Description

    First Impression of the First Edition in Book Form
    of the First Sherlock Holmes Story

    Arthur Conan Doyle. A Study in Scarlet. London: Ward, Lock & Co., 1888. First edition in book form, first impression (with "younger" spelled correctly in the "Publisher's Preface"), of the first Sherlock Holmes story (preceded only by the story's appearance in Beeton's Christmas Annual 1887) and the author's first published work. Octavo. [6], 169, [1, blank] pages, bound without the original printed wrappers or the advertisements at beginning and end. Six full-page illustrations (on pages [32, 57, 64, 98, 124, 158) by the author's father, Charles Doyle (who was by then confined to an asylum on account of his epilepsy and alcoholism). Contemporary red pebbled cloth with gilt title and rules on spine. Binding lightly rubbed, gilt faded on spine, spine tilted forward. Small paper lifts in gutter of title-page and verso of final text page 169. Small stain in the inner margin of pages 6-17 and in the outer lower corner of pages 141-169. Occasional other spots of minor foxing, smudging, or staining. Small paper repair in the upper margin of pages 61 and 62. Pages with light edge wear and occasional corner bends. Overall, a very good copy of a scarce book. Chemised and housed in a custom-made red morocco slipcase with gilt rules on the sides, and with spine ruled and lettered in gilt with five raised bands.

    More Information:

    Green and Gibson A1.a. The Universal Sherlock Holmes C1361 (at https://www.lib.umn.edu/scrbm/ush/volume-1-section-IA#STUD).

     

    "A Study in Scarlet was written during March and April 1886. It was sent first to James Payn, the editor of the Cornhill Magazine. Payn liked the book but felt that he could not use it, as it was too much in the style of the 'shilling dreadful'. The book was next offered to Arrowsmith's who received it in May and returned it unread in July. On 21 August it was offered to Warne, who turned it down immediately. Then in September 1886 it went to Ward, Lock and Company. They were prepared to accept the book on certain conditions. It would be held over until the following year because of the quantity of cheap literature then on the market, and the full copyright would have to be sold to them...The author accepted with reluctance [and A Study in Scarlet was published in Beeton's Christmas Annual for 1887]. The annual was issued in November 1887 and was sold out before Christmas. A new edition was planned soon afterwards...The size of the first edition of 1888 is not known. The reviews were good. The author mentions pirated editions of this book on more than one occasion, and believed that they were behind the offer from Lippincott's in 1889 which led to the second Sherlock Holmes novel, The Sign of Four" (Green and Gibson, pages 10-11).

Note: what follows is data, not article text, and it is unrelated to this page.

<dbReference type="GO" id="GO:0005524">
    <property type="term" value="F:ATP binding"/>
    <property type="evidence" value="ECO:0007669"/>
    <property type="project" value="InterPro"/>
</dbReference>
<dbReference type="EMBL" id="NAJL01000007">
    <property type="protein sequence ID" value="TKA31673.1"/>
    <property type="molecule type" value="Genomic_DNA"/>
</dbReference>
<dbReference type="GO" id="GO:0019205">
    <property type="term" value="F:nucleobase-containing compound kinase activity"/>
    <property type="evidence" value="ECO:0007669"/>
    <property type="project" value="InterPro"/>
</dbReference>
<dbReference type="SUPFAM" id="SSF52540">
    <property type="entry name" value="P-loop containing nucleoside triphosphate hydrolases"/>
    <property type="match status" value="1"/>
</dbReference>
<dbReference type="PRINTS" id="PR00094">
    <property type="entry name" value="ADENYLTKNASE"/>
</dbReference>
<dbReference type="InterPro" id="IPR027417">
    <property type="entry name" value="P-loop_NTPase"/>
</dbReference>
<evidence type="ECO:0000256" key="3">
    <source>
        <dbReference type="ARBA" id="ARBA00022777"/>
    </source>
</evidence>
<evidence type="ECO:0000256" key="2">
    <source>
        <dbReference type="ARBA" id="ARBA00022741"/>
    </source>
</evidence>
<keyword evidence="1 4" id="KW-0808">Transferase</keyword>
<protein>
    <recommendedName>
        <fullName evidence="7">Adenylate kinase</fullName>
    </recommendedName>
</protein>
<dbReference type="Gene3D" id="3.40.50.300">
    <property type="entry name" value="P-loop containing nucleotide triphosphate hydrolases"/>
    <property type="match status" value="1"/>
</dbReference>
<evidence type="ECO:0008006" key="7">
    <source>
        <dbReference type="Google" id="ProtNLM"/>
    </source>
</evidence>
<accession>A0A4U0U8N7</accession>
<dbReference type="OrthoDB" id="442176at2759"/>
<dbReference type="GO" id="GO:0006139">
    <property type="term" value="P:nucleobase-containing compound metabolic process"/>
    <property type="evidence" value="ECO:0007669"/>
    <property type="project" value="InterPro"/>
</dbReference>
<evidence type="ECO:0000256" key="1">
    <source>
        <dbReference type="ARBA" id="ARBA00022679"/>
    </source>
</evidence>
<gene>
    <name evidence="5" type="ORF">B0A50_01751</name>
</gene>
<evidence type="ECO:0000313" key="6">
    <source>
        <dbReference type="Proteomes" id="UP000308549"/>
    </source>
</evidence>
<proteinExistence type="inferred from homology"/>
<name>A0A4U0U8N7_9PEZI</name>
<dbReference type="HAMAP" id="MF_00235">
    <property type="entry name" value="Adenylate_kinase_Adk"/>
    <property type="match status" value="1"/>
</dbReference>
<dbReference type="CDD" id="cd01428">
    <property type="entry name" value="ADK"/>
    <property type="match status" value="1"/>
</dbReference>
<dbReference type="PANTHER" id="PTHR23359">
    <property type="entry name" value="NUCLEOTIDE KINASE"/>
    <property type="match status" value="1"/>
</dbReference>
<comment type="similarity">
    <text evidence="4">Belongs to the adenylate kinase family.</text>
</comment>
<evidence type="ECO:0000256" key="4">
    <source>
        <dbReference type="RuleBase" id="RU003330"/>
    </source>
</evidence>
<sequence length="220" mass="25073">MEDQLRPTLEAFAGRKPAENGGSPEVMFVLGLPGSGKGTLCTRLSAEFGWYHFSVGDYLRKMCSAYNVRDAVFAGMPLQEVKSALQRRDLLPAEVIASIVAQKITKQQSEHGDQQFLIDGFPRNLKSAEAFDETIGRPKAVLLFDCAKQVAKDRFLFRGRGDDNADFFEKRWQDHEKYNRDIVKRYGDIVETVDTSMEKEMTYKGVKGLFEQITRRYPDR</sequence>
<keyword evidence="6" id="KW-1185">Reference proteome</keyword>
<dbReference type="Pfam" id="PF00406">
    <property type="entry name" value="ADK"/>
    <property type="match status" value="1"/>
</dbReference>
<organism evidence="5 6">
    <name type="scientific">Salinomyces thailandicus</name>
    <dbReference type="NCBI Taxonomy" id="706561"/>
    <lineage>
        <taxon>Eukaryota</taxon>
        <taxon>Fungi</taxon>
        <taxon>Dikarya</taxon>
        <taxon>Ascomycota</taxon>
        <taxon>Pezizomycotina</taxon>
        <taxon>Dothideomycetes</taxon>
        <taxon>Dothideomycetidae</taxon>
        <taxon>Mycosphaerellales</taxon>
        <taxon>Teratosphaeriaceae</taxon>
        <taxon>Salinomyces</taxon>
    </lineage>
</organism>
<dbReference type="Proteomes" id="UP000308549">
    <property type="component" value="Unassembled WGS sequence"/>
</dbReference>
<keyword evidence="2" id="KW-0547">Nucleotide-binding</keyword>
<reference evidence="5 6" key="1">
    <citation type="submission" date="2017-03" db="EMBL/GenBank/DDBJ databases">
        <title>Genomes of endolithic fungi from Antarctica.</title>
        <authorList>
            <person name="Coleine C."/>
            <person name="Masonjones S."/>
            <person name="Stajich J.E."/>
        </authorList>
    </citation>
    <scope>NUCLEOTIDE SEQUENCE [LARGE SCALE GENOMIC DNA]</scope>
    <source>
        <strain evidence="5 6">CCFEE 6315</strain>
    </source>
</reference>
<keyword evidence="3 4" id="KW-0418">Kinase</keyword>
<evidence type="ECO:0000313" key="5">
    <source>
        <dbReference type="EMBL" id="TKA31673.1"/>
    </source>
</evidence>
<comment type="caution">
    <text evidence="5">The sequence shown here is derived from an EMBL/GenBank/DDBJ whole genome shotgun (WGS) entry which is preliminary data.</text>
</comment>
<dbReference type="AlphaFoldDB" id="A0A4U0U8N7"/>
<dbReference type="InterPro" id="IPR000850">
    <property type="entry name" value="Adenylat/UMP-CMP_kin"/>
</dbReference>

Two of the signatures were reset after the first printing, resulting in a misprint ("younger" becoming "youuger") in paragraph 2, line 3 of the "Publisher's Preface." The two printings are often referred to by these two spellings.

     





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    6th Wednesday
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